Many public-school systems follow reporting guidelines established by their state’s department of public health, which are themselves often closely patterned on CDC guidance. Chicago Public Schools (CPS), follows the guidance of Illinois Department of Public Health (IDPH) to report cases of COVID-19 using a decision tree logic, while protecting the confidentiality of student and staff, and physical distancing measures recommended by CDC.

Regulations relating to COVID-19 for Schools in Canada

Of course, many countries aside from the US also have established regulatory requirements for reporting of occupational injuries and illnesses. Let’s look at Canada as an example, focusing on the implications for recording, tracking and reporting COVID-19 cases.

Occupational injury and illness reporting in Canada varies across its federal and provincial jurisdictions, as we can see in the chart provided on this page. A commonality is that employers need methods to ensure they’re informed about the occurrence of an occupational injury or illness, evaluate various measures of severity such as number of days or work missed, and report cases of threshold severity to the appropriate jurisdictional authority.

A Closer Look: Ontario’s Occupational Health and Safety Act

Provinces also have their own regulatory frameworks to address aspects of occupational health and safety for employers within their jurisdictions. In Ontario, Occupational Health and Safety Act (OHSA) regulations apply to most employers and workplaces. A guide to applicability created by OHSA specifically states that the Act applies to all persons who are employed as teachers as defined in the Education Act.

The provincial government of Ontario has stated on its “COVID-19 (coronavirus) and workplace health and safety” page that they consider the COVID-19 pandemic a “top concern” that affects the safety and health of workers, as regulated under OHSA. The same guidance establishes expectations for the reporting of occupational cases of COVID-19.

For example, it states:

“If an employer is advised that a worker has an occupational illness due to an exposure at the workplace or that a claim has been filed with the Workplace Safety and Insurance Board (WSIB), the employer must notify the Ministry of Labour, Training and Skills Development in writing within four days.”

One important factor that distinguishes Ontario’s safety requirements from corresponding requirements in the US under OSHA regulations generally, and the Recordkeeping Standard specifically, is the concern of applicability for public versus private schools. Teachers at public schools in the US would not be covered by federal OSHA jurisdiction, because federal OSHA does not apply to state and local workers, but they’d be covered by state OSHA plans if they work in a state that has one. Private schools would be subject to either federal or state OSHA requirements, depending on which has jurisdiction in their state, but as mentioned earlier, they would be partially exempt from OSHA Recordkeeping requirements.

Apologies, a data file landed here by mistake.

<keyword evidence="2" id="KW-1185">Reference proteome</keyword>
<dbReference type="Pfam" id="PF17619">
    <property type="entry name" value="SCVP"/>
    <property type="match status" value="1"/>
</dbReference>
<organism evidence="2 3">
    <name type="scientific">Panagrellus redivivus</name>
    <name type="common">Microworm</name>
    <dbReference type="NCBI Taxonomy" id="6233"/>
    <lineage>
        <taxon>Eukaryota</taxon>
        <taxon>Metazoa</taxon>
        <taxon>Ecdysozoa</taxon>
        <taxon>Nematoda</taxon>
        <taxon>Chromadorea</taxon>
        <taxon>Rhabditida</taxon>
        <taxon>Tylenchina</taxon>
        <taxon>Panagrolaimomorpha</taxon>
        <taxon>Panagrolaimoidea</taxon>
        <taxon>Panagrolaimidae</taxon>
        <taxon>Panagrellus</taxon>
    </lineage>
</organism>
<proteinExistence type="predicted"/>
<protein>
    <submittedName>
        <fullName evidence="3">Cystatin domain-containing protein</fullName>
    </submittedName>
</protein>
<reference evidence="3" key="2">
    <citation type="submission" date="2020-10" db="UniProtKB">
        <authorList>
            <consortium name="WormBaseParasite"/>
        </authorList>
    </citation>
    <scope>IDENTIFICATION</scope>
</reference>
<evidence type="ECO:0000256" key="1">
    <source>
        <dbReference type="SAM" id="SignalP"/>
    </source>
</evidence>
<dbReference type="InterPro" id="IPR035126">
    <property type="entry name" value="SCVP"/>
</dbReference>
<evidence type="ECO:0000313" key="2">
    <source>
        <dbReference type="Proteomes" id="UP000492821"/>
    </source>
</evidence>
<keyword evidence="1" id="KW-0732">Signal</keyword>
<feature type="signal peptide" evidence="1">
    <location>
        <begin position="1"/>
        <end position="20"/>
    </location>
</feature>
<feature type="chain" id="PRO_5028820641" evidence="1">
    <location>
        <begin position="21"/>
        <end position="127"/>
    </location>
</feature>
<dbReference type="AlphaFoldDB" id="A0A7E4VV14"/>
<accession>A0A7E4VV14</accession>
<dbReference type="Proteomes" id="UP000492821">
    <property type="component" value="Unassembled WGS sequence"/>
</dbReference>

In Ontario, by contrast, OHSA would cover all teachers in all school districts, whether they work in public or private schools. Many private schools may in turn be organized into a board under common management, which would centrally manage compliance with health and safety regulations.

Based on the above analysis, we can see that schools in Canada also need to take recording of COVID-19 cases seriously. While we’ve been focused here on employer/employee relationships within schools, a robust system for recording cases of COVID-19 could also help ensure that schools can comply with both injury and illness reporting requirements and provincial safety and health regulations. It would also allow them to quickly report cases to local public health authorities to help identify and respond to trends in community spread.

What are the Key Takeaways?

School districts face special challenges during this year’s back to school season. The high incidence rate of COVID cases, especially of the Delta variant, creates obligations for schools to have plans in place to protect the safety of staff and students, over and above the applicability of any specific regulation. It’s part of the social contract that a school makes as an employer with its workers, with the parents and guardians of their students, and with the larger community. Information they share regarding numbers of new cases helps municipal agencies such as public health departments respond more effectively to trends in community spread.

These considerations point toward the importance of an efficient incident reporting system, capable of quickly entering and tracking new COVID cases, accessing details for multiple cases from anywhere, and completing reports summarizing COVID cases reported over a given period of time.

Modern, cloud-based EHS software like VelocityEHS Incident Management, part of our Accelerate® platform, can provide the tools you need to better manage all occupational injuries and illnesses, including COVID-19 cases. You can report new incidents from anywhere, including hazard reports related to conditions in the workplace that require addressing, such as a shortage of disinfectants, as well as all injuries, illnesses, near hits/near misses, and first aid incidents. You can also easily attach associated documentation, perform trend analysis and generate reports, making it easy to share key information with everyone who needs to see it.

Now is the time to take stock of your existing incident management capabilities, and see where you may need better capabilities to provide the level of performance needed to keep students, staff and communities safe.